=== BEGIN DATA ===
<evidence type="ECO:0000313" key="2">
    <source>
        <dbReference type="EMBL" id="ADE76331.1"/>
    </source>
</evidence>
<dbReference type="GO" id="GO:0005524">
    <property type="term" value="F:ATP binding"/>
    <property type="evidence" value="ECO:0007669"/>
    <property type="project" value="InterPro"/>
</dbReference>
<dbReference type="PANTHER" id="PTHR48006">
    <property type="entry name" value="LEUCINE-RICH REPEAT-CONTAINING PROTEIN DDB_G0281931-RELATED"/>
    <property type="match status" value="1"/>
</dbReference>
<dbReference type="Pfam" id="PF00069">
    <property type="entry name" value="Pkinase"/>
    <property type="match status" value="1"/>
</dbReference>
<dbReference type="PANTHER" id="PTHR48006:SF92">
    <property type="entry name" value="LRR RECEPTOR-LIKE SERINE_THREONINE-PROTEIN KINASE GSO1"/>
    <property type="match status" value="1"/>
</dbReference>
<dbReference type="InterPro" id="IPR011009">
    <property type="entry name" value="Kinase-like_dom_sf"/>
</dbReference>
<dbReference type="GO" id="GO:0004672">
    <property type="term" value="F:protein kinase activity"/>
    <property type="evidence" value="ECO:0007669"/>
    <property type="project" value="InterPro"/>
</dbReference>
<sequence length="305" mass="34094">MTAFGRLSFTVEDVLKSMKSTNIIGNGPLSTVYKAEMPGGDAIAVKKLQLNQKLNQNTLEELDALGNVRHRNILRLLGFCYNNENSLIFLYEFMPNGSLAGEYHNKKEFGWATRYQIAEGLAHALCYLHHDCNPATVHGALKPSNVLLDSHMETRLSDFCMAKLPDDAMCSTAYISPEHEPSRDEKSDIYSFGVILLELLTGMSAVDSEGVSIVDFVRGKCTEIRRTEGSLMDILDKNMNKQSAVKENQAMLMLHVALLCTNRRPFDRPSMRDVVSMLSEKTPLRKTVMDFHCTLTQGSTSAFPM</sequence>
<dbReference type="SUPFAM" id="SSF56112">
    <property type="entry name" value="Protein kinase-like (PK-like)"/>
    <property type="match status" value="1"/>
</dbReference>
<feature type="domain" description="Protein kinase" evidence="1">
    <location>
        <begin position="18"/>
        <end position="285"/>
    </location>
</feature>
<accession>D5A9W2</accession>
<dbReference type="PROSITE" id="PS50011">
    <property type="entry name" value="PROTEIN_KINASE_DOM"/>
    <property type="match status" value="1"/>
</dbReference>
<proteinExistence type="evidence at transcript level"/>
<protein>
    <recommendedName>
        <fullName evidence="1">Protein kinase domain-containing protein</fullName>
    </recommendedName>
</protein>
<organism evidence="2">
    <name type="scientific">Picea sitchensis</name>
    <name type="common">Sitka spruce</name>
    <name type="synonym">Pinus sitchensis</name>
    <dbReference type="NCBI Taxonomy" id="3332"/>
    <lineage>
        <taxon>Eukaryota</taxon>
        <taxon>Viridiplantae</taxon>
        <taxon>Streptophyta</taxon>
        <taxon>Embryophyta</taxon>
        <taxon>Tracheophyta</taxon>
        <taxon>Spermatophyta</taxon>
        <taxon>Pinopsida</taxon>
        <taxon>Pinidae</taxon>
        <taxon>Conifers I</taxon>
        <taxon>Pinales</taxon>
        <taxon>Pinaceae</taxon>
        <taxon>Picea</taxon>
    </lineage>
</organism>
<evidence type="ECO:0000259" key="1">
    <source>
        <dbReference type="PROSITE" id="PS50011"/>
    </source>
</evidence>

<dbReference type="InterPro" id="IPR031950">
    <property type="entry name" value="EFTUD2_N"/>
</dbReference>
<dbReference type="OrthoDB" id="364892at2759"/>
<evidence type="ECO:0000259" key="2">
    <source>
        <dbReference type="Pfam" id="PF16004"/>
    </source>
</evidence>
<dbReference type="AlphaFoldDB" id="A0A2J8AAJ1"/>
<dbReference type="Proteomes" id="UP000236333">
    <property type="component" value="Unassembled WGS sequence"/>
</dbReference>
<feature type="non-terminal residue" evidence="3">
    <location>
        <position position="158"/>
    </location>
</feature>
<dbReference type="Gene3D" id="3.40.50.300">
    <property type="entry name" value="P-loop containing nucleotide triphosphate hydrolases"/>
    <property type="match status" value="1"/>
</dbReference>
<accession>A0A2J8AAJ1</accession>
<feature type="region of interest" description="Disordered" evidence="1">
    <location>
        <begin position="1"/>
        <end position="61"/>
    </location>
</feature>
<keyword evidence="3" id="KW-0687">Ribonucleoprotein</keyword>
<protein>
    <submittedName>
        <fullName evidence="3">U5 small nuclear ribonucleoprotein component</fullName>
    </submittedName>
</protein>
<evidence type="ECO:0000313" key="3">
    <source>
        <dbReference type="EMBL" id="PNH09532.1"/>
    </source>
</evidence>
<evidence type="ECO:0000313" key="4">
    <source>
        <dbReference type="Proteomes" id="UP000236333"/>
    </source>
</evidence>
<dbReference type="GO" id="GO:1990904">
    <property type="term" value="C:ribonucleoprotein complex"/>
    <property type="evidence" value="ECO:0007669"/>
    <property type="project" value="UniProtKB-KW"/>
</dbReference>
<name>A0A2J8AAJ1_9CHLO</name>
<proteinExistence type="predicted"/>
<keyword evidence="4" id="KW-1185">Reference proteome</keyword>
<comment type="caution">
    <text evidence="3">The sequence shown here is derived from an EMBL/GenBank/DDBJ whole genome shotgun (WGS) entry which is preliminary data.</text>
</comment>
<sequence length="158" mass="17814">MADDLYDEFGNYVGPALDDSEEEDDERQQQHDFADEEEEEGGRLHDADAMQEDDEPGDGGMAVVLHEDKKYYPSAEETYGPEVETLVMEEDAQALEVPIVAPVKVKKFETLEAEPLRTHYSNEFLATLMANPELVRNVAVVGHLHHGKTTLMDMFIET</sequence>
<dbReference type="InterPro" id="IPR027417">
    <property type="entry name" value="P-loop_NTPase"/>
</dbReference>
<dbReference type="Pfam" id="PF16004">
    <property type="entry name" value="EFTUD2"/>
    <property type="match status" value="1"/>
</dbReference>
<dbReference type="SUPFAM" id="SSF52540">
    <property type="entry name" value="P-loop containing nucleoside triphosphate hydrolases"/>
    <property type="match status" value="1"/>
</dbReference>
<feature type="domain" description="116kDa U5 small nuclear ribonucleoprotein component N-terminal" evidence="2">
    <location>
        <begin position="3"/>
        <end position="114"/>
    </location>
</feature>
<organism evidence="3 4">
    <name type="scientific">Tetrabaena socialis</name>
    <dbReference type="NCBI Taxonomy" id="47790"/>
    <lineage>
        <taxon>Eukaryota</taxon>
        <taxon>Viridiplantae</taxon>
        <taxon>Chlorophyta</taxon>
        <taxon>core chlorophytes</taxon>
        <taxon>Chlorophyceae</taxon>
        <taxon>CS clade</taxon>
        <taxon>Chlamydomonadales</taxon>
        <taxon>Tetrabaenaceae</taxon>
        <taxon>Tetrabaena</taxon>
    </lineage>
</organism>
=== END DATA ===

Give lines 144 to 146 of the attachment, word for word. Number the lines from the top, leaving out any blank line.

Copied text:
    <property type="match status" value="1"/>
</dbReference>
<feature type="domain" description="116kDa U5 small nuclear ribonucleoprotein component N-terminal" evidence="2">